• If, say, your students are posting reading responses, or listing relevant extracurricular events, throughout the semester, you’ll probably want, at some point (particularly at grading time), to filter all the reading response or event-related posts, provided students categorized them appropriately when posting. It’s thus important to have your categories set at the beginning of the semester — or at the outset of your project — so students and collaborators know how to categorize their different posts. This is not to say that your categories can’t evolve as time goes on; it just takes a little time to re-categorize old posts.
  • My Urban Media Archaeology class used the following categories: “Class Announcements,” “Event + Exhibitions,” “In the News,” “Map Critiques,” “Opportunities,” “Process Blogs,” and “Project Proposals.” My Emergent Infrastructures research group has classified our posts into “Courses,” “Events,” and “Publications and Productions.” And on my own site, I’ve organized my posts into the following: “Conference + Lecture Recap,” “Exhibition + Site Recap,” “Publication Previews + News,” “Reading + Listening Recap,” “Research,” “Talks,” “Teaching,” and “Tenure.” This categorization system took shape as I used WP for the first year; once I settled on a structure, I reviewed and recategorized all my old posts.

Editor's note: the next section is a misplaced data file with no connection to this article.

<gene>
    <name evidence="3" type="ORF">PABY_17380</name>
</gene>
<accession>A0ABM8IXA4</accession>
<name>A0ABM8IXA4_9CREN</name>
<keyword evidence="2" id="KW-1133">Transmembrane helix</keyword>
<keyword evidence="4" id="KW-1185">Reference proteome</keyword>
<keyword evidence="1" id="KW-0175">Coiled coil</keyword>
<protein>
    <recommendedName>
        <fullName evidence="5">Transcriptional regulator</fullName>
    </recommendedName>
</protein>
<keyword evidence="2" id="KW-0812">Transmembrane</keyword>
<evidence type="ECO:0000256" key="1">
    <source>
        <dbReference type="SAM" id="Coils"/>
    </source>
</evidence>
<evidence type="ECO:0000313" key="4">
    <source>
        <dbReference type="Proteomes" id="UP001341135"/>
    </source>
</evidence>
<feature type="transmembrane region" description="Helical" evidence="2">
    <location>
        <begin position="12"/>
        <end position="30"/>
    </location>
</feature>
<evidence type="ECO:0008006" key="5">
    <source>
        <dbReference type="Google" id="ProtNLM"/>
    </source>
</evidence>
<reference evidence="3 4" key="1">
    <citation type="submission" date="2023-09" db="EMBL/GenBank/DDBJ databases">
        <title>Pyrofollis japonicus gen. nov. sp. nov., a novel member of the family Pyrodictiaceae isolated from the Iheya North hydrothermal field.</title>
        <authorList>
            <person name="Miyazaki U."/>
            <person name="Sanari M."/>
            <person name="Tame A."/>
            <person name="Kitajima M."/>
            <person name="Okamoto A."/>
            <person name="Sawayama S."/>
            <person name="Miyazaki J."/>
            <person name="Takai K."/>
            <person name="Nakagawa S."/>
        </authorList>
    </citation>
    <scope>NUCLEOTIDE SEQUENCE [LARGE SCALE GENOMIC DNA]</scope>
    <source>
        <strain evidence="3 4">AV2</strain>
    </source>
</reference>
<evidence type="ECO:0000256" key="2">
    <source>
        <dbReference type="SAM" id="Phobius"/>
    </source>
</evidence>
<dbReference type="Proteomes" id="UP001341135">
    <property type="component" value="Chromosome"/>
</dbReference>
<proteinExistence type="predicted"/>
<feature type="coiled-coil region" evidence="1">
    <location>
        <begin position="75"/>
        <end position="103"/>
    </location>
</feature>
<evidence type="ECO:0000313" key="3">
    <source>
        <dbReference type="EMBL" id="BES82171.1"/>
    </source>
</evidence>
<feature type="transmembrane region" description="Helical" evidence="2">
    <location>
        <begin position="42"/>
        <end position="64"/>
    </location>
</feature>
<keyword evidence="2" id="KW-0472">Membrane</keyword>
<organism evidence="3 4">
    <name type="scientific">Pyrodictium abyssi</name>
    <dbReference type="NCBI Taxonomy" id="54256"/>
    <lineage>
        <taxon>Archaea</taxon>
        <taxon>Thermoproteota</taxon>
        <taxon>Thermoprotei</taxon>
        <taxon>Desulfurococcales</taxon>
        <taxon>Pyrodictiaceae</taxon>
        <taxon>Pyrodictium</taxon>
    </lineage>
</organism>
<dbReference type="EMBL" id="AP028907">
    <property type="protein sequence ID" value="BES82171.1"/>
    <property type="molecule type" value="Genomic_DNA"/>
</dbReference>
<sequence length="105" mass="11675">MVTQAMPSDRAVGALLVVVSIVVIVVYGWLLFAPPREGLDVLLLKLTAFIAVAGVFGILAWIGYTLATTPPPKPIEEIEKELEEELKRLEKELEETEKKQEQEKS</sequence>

• Theoretically, anyone can comment on a blog (you can determine whether or not they have to offer contact info; or you can turn off comments altogether) — but in order to post any content, users must be subscribed. There are different user roles: Admin, Editor, Author, Contributor, and Subscriber. For a collaborative peer blog, I make everyone an Admin, so we all can share responsibility in maintaining the site, managing users, adding content behind the firewall, etc. For a class blog, I make all the students an “Author,” which grants them authority to publish and manage their own, and only their own, posts.
  • I also encourage students to choose usernames that do not give away their identities, so as to (kinda) avoid FERPA violations.
  • Something to consider: If you teach a particular class regularly, do you create a new blog for each semester, or do you maintain a single, continuous course blog that “accumulates” users year after year? I choose to create a new website for each class, whereas Sam Ishii Gonzales maintains a single Immanent Terrain blog, and has each semester’s new students add to the posts of their predecessors.